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Archive for October, 2012

I’d like to write this post on a topic that I feel is undermentioned: the rise of evangelical atheists.

 

Now, first of all, while I know I will make many atheists angry at this characterization, I believe that atheism is a religion.  I don’t think rituals or even God are necessary for something to be a religion (Buddhism lacks a strong deistic view).  I think religion is a belief about the spiritual nature of the universe.  Atheists believe that there isn’t a spiritual part of the universe.  That is a belief.

 

The interesting thing is despite atheism’s desire to be described as a religion, they are beginning to adopt many of the trapping and habits of religion.  There are now atheist/secular campus groups.  There are atheist/secular chaplains.  And there is now evangelical atheism.

 

I tend to define evangelical atheism as the belief that a) traditionally religious people are wrong in their belief of God and b) the need to express that belief and try to convert them.  This is a loose definition.  I am more trying to refer to an attitude rather than an actual act.

 

Atheists who desperately are trying to convince people of traditional religious faith that they are wrong, that there is no possible way their beliefs can be correct, are proselytizing.  They are no different from Christian who argue that the only way to heaven is through Jesus and it’s necessary for you to accept him as your savior now.  Many atheists (and people of other religions), understandably get bothered when the next piece is how if you don’t believe those things, you’re going to hell.  But now it is common to hear atheists saying that only stupid, ignorant people still believe in religion or the Bible.  I don’t really see how this is less offensive.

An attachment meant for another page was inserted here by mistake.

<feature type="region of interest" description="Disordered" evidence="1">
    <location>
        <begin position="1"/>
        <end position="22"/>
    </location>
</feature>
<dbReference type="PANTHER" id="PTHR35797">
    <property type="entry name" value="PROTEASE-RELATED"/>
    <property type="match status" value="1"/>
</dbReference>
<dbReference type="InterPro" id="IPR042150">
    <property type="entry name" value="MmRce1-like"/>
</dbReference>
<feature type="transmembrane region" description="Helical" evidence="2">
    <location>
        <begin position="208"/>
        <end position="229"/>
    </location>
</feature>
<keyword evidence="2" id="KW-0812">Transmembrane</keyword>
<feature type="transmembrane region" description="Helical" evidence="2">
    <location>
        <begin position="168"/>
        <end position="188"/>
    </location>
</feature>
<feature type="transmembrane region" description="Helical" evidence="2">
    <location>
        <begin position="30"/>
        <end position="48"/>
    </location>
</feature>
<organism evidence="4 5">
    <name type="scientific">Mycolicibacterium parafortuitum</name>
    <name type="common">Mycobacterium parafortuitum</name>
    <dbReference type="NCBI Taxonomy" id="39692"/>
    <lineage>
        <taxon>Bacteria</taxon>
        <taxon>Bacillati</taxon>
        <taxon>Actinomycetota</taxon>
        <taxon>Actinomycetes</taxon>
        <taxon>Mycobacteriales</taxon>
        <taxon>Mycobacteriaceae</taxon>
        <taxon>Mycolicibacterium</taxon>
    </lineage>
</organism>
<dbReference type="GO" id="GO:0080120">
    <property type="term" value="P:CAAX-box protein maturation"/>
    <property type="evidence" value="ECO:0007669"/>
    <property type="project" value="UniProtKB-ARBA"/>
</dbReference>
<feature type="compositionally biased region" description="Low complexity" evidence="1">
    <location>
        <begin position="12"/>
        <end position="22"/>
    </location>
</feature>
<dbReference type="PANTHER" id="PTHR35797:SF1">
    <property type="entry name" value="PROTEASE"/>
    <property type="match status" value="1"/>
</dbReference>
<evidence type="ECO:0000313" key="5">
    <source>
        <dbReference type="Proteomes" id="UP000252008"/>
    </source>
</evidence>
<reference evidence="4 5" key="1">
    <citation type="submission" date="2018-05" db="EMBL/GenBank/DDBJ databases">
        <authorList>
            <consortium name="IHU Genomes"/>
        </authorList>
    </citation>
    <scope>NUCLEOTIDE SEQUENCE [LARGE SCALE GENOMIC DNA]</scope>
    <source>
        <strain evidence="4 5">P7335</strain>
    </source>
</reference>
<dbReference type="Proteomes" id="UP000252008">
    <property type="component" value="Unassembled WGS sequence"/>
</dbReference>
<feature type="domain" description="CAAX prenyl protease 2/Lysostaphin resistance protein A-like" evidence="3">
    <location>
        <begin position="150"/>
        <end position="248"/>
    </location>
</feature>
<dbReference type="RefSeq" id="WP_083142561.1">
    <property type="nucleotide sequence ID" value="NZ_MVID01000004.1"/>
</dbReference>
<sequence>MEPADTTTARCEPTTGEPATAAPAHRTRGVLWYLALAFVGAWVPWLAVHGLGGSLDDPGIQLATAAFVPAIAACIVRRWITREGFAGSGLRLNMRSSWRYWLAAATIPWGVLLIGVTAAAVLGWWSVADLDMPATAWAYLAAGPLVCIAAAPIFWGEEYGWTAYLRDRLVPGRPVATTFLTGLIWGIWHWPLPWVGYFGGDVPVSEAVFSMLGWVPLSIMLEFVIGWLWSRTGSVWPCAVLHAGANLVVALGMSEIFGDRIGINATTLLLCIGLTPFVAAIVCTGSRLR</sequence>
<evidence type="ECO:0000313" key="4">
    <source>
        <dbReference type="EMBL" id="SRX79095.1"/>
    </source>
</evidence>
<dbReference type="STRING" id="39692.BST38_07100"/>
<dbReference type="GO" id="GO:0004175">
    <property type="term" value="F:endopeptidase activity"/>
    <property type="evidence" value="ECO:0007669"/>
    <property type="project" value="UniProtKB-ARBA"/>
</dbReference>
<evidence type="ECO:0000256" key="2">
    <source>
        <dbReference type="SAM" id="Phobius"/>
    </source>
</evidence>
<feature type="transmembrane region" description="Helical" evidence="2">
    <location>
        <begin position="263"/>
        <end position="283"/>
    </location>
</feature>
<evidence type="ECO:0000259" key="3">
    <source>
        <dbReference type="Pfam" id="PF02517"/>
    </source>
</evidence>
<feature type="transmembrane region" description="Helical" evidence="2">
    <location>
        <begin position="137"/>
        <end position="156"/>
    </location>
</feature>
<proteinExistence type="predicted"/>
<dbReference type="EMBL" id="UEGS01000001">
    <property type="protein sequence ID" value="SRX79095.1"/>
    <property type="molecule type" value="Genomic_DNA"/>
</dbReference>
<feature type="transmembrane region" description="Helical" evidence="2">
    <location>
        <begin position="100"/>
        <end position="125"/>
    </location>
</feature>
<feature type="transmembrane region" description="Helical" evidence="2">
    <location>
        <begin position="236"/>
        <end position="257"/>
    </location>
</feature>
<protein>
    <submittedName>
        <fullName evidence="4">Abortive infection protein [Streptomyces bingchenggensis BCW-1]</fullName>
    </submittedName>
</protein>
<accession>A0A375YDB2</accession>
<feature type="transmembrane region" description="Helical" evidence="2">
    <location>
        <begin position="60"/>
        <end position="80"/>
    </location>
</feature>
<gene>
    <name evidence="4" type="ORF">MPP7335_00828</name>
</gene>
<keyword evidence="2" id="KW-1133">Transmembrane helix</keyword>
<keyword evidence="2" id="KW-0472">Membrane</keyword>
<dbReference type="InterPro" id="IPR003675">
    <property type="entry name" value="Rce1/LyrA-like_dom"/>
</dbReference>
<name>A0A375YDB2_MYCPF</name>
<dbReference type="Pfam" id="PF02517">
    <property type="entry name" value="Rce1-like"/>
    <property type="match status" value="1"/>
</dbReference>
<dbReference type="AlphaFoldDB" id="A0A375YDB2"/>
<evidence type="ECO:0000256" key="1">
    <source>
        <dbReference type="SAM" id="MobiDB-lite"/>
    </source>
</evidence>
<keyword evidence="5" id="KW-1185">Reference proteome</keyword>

I don’t object to atheism.  It might not be something I share or even appreciate, but it’s something that I understand and I respect their rights to their beliefs.  I have many friends who are atheists, live-and-let-live atheists.  But what scares me is the rise of a type of evangelical, militant atheist.  A form of atheism that not only doesn’t acknowledge the possibility of a God…but believes that it is necessary that other people realize the error of their ways and think the same way (much like evangelical Christians who want the world to convert to Christianity).   It is a form of atheism that is not simply a belief, but that thinks that that belief needs to be spread.  It sees traditional religions as some sort of threat, as antiquated artifacts of a more primitive time that we need to throw away.  It is a form of atheism that does not leave room for other faiths.